advocates for that on stage. She tells people what her songs are about and she’s had so many people come up to her who have never told anybody that they had those experiences because they, I’m not alone. Like I, I can’t, like I don’t know who that song is about. That song is me, you know. So that’s one thing I like about musicians is they really put themselves out there and they are who they are and there’s no judgment for that either.

And I like that kind of acceptiveness in a community that you can be yourself and not be judged for it. You’re actually embraced to be your unique self.

Pat D’Amico (18:01.304)
So, so many of the kids, teenagers who come through Muirwood, you know, are.

Pat D’Amico (18:13.127)
have experienced trauma of some sort, whether it be physical abuse, emotional abuse, sexual abuse, grief and loss, whether it be a parent or a friend. And a lot of these kids were running circles where they’re losing friends to fentanyl therapists that.

I just recently spoke with on the podcast was telling me, you know, that a lot of the kids are, you know, losing friends to Fentanyl at an alarming rate. But there is, you know, there’s so much trauma that they bring to the table and our clinicians view them and…

focus their treatment or see their treatment through, you know, a trauma, they call it trauma informed, a trauma informed kind of lens. So and we do have a music therapy, a music component to what we do. But you know, but for the kids who

will leave treatment, maybe watching, or mom may be watching, when kids do leave our umbrella and go back to their lives, what advice, what can they do to use me, even if they’re not an accomplished musician, or if they’re just budding or curious about it, what can they do to…

you know, use music to kind of help heal themselves. What advice would you give?

Jason (20:04.47)
Um, you know, if, if they have, uh, if you have an inclination to, like, if there’s an instrument that really intrigues you, try it out, go to a music store, see how you feel about it, you know, or if you don’t want to pick up like a guitar and learn how to play it, you know, you can do songwriting. Yeah. Um, Bethany who, who’s the sexual abuse survivor that I was talking about. Um, she.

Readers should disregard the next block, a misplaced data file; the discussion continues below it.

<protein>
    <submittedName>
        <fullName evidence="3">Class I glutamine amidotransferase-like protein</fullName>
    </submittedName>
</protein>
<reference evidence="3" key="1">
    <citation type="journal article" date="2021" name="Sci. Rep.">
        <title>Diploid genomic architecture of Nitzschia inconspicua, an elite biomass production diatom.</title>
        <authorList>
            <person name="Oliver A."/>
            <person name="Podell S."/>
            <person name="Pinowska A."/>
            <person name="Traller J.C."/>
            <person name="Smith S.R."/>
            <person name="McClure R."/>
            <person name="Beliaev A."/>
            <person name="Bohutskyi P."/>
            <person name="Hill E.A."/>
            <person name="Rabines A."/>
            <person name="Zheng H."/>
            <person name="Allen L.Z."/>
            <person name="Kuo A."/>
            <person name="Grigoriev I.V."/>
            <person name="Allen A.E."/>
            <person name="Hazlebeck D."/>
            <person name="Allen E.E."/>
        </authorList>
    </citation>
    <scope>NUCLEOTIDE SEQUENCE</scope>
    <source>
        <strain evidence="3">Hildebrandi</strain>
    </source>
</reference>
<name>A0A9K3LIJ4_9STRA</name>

used songwriting as her first form of therapy. That was the first time that she talked about those issues because unfortunately it was from a family member and that made it more complicated and especially with how her parents were intertwined in the community through their church too. So it was something that was very much not talked about in the family. So you could use writing like songwriting as a form of therapy.

if you’re intrigued to play music, I will say this, I have very large hands. I had to pull my fingers apart to make a G chord. But when you have the trauma and this negative energy, negative energy is very powerful. It can consume your life. And, you know, it consumed my father’s life and he made a huge mistake that he couldn’t take back. That if you can turn that

into something useful, whether it is through music therapy or visual art, find a creative outlet to channel that negative energy through and you will feel a lot better. And also be patient with yourself. When you see guitar players, you think like Jimi Hendrix or Jimmy Page or whoever your favorite musician is, they took years to get there.

Yeah, it took a lot of dedication and practice to get there. And to me, that was the fun part of the journey was like, even though I had to pull my fingers apart to make a G chord or a C chord, it gave me something to do to take my mind off the trauma. Um, I needed to give my brain a break from going in circles with the issues that were going through my head. Um, the spiraling that can go, it’s obvious for me, the spiraling that was going inside my head was just.

Jason (22:24.23)
so chaotic, but just consumed me all day long. So to be able to turn that off through music was so fundamental for me. Yeah, I would say just do it, try it, try to.

Pat D’Amico (22:36.447)
Yeah, and the music is, you know, sitting, you know, as someone who plays as well, um, you know, sitting with a guitar. And by the way, you don’t have to play, you don’t have to play well. You know, you can make three, you know, three chords and a, what do they say? Three chords and a, um, it’s lost on me now, but, um, but you know, if you can make two or three chords, very, very simple, two, three finger chords, you can sit and you can play and